fraud.

Be aware and be safe.

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6 comments on “How do I avoid getting bogus FBI warnings on my computer?”

  1. This particular exploit uses a known vulnerability in Java. Users should either – uninstall Java (if they don’t actually need it), or be sure to keep their Java client up to date.

    The vulnerability can be exploited just by opening a compromised website.

    Reply
  2. I have to admit, the screens (I have heard of ones from various law enforcement authorities, and experienced one myself) are pretty scary.
    I may be a bit paranoid in my response. I turn off the PC at the socket, then boot up in safe mode and run all of my deep scans (there may be a ‘system restore’ in there as well). Then I boot in normal mode, make sure my PC works, force an update of all my anti-malware, disconnect from the internet, and deep scan again.

    Reply
  3. I completely agree with Bob as to what to do. One important point I’d like to add, is that you should not click on the popup at all! Not the little ‘X’ to turn it off or anything. Often, all these buttons are programmed the same so even if you choose ‘no’, the virus still downloads in to your computer.
    As far as uninstalling Java, I would never consider it. Period. Almost every thing you do online, and often off-line, requires Java to run.
    The popup did definitely come from a ‘compromised’ website or email and originates from Russia. The FBI sent out warning about this two weeks ago. You can Google IC3/FBI to sign up for FBI warnings about scams, viruses and more. They email you almost every day about these things. Good luck!

    Reply
  4. When I get bogus emails or just stuff in which I have no interest, I just mark them as “Fishing Scams” and I don’t hear from them again.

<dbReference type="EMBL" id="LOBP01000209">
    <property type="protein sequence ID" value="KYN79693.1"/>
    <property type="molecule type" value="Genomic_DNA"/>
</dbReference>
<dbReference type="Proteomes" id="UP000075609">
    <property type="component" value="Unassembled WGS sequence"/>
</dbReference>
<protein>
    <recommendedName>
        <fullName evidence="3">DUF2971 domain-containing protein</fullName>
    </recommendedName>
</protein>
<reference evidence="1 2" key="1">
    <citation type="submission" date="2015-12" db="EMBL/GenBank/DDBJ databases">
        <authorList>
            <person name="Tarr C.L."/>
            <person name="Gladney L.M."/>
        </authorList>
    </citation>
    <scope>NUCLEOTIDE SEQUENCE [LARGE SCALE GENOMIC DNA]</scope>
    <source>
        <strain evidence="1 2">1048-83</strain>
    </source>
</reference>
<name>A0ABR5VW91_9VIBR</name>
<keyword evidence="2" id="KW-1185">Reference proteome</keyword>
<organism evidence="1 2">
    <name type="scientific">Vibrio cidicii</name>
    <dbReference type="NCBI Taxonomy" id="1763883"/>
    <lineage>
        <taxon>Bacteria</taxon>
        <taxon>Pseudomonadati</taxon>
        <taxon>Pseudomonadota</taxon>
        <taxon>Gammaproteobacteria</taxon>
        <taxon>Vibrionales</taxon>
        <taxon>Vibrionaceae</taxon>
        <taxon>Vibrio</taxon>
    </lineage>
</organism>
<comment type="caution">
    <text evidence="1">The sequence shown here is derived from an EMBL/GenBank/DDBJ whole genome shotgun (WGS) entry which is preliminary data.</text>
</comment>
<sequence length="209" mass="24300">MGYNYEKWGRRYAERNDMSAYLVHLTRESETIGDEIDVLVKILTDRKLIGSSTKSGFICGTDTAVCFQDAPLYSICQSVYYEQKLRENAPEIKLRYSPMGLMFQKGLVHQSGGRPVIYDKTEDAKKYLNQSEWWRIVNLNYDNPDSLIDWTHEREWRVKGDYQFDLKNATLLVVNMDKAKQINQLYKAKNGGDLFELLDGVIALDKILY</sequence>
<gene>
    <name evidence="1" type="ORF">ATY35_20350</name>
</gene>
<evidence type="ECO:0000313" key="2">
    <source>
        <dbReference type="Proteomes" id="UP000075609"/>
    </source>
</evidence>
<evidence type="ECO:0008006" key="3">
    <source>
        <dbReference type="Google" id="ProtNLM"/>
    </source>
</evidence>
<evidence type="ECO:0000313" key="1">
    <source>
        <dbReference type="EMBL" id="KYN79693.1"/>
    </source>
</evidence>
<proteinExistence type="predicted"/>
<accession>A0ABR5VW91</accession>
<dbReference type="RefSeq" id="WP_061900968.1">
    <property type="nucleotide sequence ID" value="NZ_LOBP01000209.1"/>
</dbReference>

Reply
  5. @Dave
    What I believe you may be referring to is Javascript. Javascript is required for the proper functioning of many websites. Java is a program which runs programs which can be run independently or embedded in websites.

    I uninstalled Java, and it’s not often that a website tells me I need it to run something on their page. So far, when that happens, I’ve just decided that I didn’t need to run that applet after all. If you do find you really need to run a Java program (there can be important programs you may need to run), then you can install Java with one click from that page.
    How do Java and Javascript relate to each other?

    Reply
  6. Hey y’all
    There is a Canadian counterpart. Our computer was recently infected with the “RCMP” version of that nasty virus. The virus locks the computer and then activates your webcam and says “you are being monitored” then requires the user to purchase a code in order to unlock the computer. Then it gives instructions to go buy it from a store like the 7-11! … AND it gives a time frame of 48 hours or be prosecuted for child pornography (and it lists other federal offenses); of course, even though it is alarming at first, if you think about it; ANY computer that was used in serious criminal activity (i.e. child pornography, etc…), the authorities, neither the FBI or RCMP, would send you a message requiring you to buy a code within 48 hours lest you be prosecuted – they would just break into your home and seize your computers and you’d be looking for a lawyer… in prison. In conclusion, if you know you haven’t committed any federal offenses that you know of lately, just boot the computer up in safe mode and delete that bloody thing. 🙂

    Reply